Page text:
A few weeks ago my wife and I were enjoying a quick vacation in the mountains of North Carolina. We needed a few things to feather our nest so we ducked into the local Walmart.
While Gloria was searching for the Cuban coffee and other things she can’t live without, I busied myself looking at different products and brands I don’t see at home. I grabbed a bag of El Guapo dried peppers, snapped a picture of Pajama Jeans, and discovered an entire aisle dedicated to products emblazoned with a flock of men in camouflage sporting biblical age beards, the ZZ Top of the hunting set.

Guapo Peppers and Pajamajeans-Final

Of course, that was before I’d ever heard of Duck Dynasty – the show that was on everybody’s lips not 60 days later.

If you’ve spent the last two months visiting Uranus and are unaware of what happened, let me fill you in. Phil Robertson made some atrociously politically incorrect comments about gays and blacks in GQ Magazine. This matters mostly because Phil and his family are the stars of the most popular reality show on television, the A&E blockbuster called — you guessed it — Duck Dynasty.

ZZ Top? No, it’s Duck Dynasty.

Once various groups started complaining about what Phil said, A&E banished him indefinitely. And that’s when the craziness started. Religious groups, right-wingers, and Duck Dynasty fans were outraged and raised their voices in protest. But interestingly enough, they were joined by a number of groups on the left who rallied behind Robertson’s First Amendment rights. If you caught any of the daffiness on FOX, CNN or MSNBC it got harder and harder to figure out who supported whom and why – a virtual cluster duck.

This was about the time I got pulled into the dispute when I was invited to appear on Judge Jeanine Pirro’s show, Justice, alongside Tony Perkins of the Family Research Council. Clearly the producer’s intention was that Perkins would defend the duck man’s biblical beliefs and I would take A&E’s side. You can watch the interview HERE.

Trouble is, both parties were well within their rights. Robertson can say whatever he wants, and A&E can run their business anyway they see fit. What I observe is a much bigger – and more significant – social movement occurring right under our beaks.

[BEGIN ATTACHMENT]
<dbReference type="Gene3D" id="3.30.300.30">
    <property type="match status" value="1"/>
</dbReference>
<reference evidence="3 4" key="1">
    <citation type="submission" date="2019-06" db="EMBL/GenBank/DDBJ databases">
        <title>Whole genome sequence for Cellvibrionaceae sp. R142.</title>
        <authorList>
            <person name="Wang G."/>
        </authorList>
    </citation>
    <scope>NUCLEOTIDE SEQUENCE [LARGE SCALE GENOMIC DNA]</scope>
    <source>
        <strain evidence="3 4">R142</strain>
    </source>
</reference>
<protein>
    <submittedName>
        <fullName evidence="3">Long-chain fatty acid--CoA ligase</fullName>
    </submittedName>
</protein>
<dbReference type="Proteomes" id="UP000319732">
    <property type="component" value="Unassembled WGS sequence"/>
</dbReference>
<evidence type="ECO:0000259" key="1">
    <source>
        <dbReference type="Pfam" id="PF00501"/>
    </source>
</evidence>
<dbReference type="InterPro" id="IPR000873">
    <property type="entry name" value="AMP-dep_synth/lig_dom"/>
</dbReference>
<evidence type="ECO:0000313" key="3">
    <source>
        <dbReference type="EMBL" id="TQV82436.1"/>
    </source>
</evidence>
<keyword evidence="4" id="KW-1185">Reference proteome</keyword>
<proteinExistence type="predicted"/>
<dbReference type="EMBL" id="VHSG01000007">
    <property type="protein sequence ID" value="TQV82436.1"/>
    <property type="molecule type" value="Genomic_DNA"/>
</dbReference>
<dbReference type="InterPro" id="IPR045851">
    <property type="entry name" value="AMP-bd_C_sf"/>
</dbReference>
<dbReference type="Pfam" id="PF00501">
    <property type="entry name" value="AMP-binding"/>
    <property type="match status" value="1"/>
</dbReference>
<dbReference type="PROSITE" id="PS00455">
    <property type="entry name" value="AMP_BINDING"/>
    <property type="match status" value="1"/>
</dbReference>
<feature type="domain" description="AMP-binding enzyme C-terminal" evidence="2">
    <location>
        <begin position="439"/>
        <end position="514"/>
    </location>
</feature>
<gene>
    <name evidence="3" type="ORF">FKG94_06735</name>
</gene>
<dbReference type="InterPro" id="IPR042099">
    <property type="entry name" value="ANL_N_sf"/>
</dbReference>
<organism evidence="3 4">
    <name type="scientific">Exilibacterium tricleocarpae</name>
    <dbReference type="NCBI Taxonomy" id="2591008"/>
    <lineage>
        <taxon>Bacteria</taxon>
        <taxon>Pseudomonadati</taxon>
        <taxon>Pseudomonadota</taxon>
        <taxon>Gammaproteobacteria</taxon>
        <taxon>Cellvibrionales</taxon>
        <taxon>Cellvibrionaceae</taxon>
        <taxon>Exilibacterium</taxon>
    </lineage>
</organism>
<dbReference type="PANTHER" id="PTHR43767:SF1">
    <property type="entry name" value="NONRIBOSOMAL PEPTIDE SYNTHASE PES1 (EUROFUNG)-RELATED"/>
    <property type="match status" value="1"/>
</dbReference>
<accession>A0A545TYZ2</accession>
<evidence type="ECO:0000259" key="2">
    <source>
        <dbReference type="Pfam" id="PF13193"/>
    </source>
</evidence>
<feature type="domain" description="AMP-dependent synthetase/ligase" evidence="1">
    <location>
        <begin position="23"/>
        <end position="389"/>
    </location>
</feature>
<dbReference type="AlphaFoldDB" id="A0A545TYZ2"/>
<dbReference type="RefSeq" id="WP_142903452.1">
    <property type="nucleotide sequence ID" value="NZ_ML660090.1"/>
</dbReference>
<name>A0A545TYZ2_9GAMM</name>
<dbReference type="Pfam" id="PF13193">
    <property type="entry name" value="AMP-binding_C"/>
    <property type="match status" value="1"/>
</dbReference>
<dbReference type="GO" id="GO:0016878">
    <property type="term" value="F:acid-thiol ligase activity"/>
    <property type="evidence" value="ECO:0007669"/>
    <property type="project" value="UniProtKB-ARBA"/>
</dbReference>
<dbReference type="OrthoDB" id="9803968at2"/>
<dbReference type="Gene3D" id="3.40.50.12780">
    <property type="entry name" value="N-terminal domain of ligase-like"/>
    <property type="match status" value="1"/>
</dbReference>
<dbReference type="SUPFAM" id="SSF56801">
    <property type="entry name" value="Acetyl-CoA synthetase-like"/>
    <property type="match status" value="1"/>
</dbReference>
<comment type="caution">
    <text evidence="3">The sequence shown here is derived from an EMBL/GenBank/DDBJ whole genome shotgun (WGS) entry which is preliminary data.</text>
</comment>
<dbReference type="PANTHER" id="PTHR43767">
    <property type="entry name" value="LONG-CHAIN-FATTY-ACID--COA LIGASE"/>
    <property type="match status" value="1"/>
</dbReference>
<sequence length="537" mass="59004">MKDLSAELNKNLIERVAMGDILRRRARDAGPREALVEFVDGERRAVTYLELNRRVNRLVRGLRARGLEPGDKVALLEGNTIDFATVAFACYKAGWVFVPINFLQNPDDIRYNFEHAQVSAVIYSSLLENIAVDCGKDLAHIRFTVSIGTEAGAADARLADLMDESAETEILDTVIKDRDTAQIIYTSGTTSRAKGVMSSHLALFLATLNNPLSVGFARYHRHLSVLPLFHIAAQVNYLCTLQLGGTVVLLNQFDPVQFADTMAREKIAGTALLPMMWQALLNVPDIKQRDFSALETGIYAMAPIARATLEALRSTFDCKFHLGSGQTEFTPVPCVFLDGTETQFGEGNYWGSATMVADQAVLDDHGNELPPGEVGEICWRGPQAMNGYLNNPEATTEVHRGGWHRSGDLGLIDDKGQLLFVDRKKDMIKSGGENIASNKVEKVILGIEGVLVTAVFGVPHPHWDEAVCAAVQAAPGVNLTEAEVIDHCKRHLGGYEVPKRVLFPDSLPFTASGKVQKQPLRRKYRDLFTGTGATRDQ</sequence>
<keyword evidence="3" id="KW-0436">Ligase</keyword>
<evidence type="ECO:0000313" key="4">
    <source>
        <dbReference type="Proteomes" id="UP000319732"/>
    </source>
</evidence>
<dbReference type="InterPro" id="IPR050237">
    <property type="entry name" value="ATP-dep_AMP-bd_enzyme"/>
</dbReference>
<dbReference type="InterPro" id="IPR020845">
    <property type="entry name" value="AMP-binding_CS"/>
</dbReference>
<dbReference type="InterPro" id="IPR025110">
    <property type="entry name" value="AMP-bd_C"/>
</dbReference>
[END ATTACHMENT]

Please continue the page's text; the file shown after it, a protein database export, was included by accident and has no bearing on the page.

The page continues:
For A&E to suggest that they don’t pander to the very market that Robertson represents is easy to dispute simply by looking at their most popular programs, which include Storage Wars: Texas, American Hoggers, Rodeo Girls, and Crazy Hearts: Nashville. Also, notice that A&E didn’t take their fowl cash cow off the air – they simply removed Phil for an undetermined amount of time.

But please don’t try to convince me that ol’ Phil didn’t know exactly what he was doing when he told GQ that blacks were happy in slavery days or that gays won’t see the kingdom of heaven. The backwoods duck hunter is a self-made man who has built a personal fortune of over $180 million. He didn’t do that by being an idiot.

I’ve spent lots of time in this blog writing about our overly manufactured, overly marketed, overly digital society and how it distorts the truth. The truth in this situation is that Americans today are searching for authenticity and how they feel about who acted authentically dictated which side of the discussion they found themselves on.

Trouble is, neither side was being truly authentic – they just used their marketing tools in different ways and the market is now sorting out who was right. So just as the Bronze Age surrendered to the Iron Age and the Industrial Age finally yielded to the Information Age, it too is now being bested by the Brand Age where things are valued not by function but by perception. In other words, the marketers have finally taken over.

While the consistent difference between each age is the tools that define it, one thing that transcends all ages is that their tools are agnostic. A spear can be used to procure food or kill an innocent. A truck can take a child to the hospital or deliver a load of crack to an addict. A computer can do computations that produce medical miracles or perpetrate identity fraud. And branding can be used to sell products, raise money for charities, or put charlatans in power.

Think I’m being extreme? Tell me how many people would have tuned into Duck Dynasty if its hoary millionaire heroes still looked like they did in this picture…

Plucked Ducks